Washington will face renewed budget debates in the new year, as legislation to keep the government open expires in January 2014 and the country again will come up against the new debt ceiling in February, the Treasury estimates. Chances are that markets, including the gold market, will react to these coming troubles as they did to this last round, with caution, but with none of the panic promoted by Washington. For all of Washington's angst at the time, market tremors gave no sign of a concentrated rush to the security of gold. To be sure, a firm budget compromise would relieve much fiscal anxiety and push down the price of gold. But a grand bargain is hardly likely. Government will, in all probability, do what it has just done and has done for the last five years—agree to differ and postpone the decision, a pattern that will neither relieve nor intensify investor anxieties and so have slight net effect on gold's price.

Economic likelihoods offer little prospects of a shock either. Were the pace of real growth to accelerate, fears about the economic future would ebb and the price of gold would fall. But this potential is limited, for all the reasons such an acceleration has eluded this recovery so far. Still, the prospect of a relapse into recession, something that surely would raise anxieties and so also the price of gold, is even less likely. Though the pace of growth is disappointingly slow, the economy lacks pre-recessionary signs. Housing is expanding, albeit slowly, and home prices are appreciating. The economy has never gone into recession in the face of a real estate expansion, even a modest one. Corporations are flush with cash. If they remain cautious, the cash tells that they in no way face the financial squeeze that typically leads to cutbacks and recession. Households have improved their finances. With an admittedly slow but nonetheless positive payroll expansion, that financial improvement should allow continued moderate advances in consumer spending.5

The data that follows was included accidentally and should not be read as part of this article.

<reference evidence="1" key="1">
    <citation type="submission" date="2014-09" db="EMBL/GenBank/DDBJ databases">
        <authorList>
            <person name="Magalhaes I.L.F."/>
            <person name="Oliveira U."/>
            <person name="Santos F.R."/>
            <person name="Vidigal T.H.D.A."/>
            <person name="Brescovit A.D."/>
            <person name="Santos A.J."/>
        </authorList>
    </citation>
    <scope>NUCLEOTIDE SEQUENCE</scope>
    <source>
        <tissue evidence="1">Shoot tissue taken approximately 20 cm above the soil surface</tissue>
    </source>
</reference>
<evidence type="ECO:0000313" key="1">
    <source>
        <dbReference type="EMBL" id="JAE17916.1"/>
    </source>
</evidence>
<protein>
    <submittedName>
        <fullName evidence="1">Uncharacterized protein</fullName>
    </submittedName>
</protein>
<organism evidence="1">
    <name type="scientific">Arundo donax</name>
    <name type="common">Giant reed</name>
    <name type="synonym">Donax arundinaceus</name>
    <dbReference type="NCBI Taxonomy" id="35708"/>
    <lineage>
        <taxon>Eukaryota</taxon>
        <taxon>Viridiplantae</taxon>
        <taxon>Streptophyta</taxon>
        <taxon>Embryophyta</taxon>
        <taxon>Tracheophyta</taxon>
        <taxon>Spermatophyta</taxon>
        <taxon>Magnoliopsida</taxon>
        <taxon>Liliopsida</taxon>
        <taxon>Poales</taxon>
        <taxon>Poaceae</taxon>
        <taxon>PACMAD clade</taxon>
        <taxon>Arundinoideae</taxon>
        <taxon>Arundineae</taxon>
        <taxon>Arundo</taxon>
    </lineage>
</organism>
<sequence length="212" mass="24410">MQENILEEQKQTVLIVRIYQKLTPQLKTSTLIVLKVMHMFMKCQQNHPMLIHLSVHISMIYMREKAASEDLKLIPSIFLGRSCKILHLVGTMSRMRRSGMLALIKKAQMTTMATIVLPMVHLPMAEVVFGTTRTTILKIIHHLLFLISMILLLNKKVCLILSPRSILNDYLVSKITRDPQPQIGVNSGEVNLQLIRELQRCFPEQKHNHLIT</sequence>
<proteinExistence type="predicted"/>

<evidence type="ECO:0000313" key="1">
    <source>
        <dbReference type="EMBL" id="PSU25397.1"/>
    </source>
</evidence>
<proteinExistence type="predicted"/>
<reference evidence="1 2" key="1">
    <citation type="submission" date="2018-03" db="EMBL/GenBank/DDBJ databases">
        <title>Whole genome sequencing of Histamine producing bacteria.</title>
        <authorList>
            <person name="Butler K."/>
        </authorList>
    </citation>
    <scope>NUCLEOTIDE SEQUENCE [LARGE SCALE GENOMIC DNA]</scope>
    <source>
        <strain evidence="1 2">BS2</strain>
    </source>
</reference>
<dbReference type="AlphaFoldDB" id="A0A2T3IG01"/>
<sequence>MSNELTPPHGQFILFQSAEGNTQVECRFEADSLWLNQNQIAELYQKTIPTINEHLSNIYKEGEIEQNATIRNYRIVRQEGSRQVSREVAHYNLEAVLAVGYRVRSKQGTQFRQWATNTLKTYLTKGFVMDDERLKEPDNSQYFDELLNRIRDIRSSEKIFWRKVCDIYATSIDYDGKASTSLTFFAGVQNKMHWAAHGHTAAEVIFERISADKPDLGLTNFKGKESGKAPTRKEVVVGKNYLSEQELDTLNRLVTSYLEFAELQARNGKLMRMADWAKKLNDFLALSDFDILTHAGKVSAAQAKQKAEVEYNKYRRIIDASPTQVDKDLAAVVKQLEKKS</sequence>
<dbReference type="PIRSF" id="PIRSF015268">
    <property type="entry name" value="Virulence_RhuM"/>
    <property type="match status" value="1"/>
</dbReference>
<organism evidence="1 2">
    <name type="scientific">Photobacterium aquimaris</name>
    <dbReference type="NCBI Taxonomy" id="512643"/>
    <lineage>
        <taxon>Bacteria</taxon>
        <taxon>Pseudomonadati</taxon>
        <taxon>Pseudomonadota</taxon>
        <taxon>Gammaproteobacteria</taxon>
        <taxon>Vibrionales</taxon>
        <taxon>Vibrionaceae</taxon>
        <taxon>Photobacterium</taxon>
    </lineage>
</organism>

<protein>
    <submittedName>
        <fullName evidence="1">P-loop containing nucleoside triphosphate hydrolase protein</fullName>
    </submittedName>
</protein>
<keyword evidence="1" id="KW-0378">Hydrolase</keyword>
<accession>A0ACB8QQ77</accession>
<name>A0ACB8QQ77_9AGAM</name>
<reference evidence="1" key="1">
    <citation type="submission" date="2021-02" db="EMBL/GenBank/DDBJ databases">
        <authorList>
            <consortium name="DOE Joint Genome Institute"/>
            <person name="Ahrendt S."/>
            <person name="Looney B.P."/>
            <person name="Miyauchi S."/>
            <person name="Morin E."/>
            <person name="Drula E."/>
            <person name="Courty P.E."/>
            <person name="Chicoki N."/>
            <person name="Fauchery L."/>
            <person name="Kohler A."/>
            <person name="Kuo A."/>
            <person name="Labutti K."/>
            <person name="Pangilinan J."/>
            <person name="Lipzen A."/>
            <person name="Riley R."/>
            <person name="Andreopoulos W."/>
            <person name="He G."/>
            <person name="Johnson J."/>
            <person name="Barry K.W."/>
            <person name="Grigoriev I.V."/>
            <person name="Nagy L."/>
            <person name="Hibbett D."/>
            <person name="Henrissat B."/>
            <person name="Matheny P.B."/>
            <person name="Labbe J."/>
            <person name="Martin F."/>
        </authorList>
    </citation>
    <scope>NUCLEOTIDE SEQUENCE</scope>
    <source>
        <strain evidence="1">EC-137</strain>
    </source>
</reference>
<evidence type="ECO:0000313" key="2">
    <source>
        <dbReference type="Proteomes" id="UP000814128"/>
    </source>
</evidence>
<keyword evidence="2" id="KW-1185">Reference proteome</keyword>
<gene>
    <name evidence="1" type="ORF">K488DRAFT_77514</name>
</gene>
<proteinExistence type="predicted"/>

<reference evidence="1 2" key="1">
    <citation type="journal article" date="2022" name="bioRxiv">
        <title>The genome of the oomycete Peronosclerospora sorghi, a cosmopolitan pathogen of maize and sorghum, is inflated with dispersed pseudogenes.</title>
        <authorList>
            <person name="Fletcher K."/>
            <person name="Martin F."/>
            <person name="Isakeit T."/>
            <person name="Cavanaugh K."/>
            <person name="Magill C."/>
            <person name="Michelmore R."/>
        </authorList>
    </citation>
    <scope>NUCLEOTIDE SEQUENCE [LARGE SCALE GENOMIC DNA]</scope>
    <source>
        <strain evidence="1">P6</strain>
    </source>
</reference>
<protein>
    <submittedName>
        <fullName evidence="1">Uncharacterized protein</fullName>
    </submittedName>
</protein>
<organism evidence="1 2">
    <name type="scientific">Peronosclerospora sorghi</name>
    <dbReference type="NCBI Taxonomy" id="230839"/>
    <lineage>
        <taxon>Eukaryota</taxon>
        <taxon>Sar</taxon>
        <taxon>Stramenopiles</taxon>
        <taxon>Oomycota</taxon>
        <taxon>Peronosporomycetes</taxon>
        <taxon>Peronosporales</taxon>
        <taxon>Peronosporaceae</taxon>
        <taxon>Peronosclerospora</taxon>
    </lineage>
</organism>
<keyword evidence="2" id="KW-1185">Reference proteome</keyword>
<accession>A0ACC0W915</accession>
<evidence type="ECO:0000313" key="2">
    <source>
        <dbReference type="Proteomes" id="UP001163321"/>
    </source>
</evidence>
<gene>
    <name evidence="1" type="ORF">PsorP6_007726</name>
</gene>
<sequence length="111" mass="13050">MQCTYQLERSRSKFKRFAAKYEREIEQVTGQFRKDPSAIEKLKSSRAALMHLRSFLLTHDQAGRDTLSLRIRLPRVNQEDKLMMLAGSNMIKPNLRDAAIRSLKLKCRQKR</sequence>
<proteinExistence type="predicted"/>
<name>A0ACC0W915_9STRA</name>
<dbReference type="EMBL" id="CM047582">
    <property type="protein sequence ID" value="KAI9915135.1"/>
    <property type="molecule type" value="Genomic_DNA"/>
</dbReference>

If the domestic economic climate looks unlikely to alter gold's pricing equation, prospects in Europe and on the currency front look balanced as well. There is little or no chance that Europe will dramatically reduce gold's price by finding a way out of its fiscal-financial mess anytime soon. Policy change simply is not moving fast enough. But at the same time, little suggests much further deterioration. The European Central Bank (ECB) shows a clear commitment to fighting the most intense strains of the situation, as does Berlin, especially in light of the September elections. If the European situation remains in its current, admittedly subpar, state, so, too, will the dollar-euro exchange rate. For the yen, likelihoods are for modest further dollar appreciation, which by itself would tend to reduce gold's price, though hardly enough to form a new trend. Nor would expected modest dollar depreciation against China's yuan offer enough of a move to change gold-price trends.6

Geopolitics, as ever, remains a wild card. No doubt, direct action by the United States in Syria, even if "incredibly" minor, to steal the secretary of state's eloquence, would put upward pressure on the price of gold by threatening a wider war. To that extent, the current Russian "solution" to dismantle Syria's chemical weapon's stock, dubious as prospects are, has tended to hold prices down. The Iranian nuclear threat remains. An Israeli or U.S. military strike would, of course, greatly intensify fears and cause gold's price to spike upward, perhaps even beyond the old highs. But, impossible as it is to weigh odds on such an event, it is not unreasonable to proceed on the assumption that neither country is ready yet to make such a dramatic move. Short of such action, the Iranian tension has long had a presence in gold's pricing. To the extent that this latest round of negotiations makes progress, gold's price may well fall. If the diplomacy just drifts, as it has to date, it would change little in the pressures on gold's pricing.

The risks of a change in any one of these influences are undeniable. Much is unpredictable, especially since the price of gold hinges on so many considerations these days. But it is still reasonable to conclude from the balance of probabilities that prices will more likely decline or stay stable than increase. Even stability is hardly attractive, since gold pays neither a dividend nor interest.


1 Bloomberg data.
2 Department of Commerce and the Department of Labor.
3 Paul Ausick, "2013 Outlook for Gold and Silver: Risk in Gold, the Devil's Metal Shines," Thinkstock, December 21, 2013.
4 Federal Reserve.
5 Department of Commerce.
6 Milton Ezrati, "The Secret of the Euro's Survival," Economic Insights, October 11, 2013.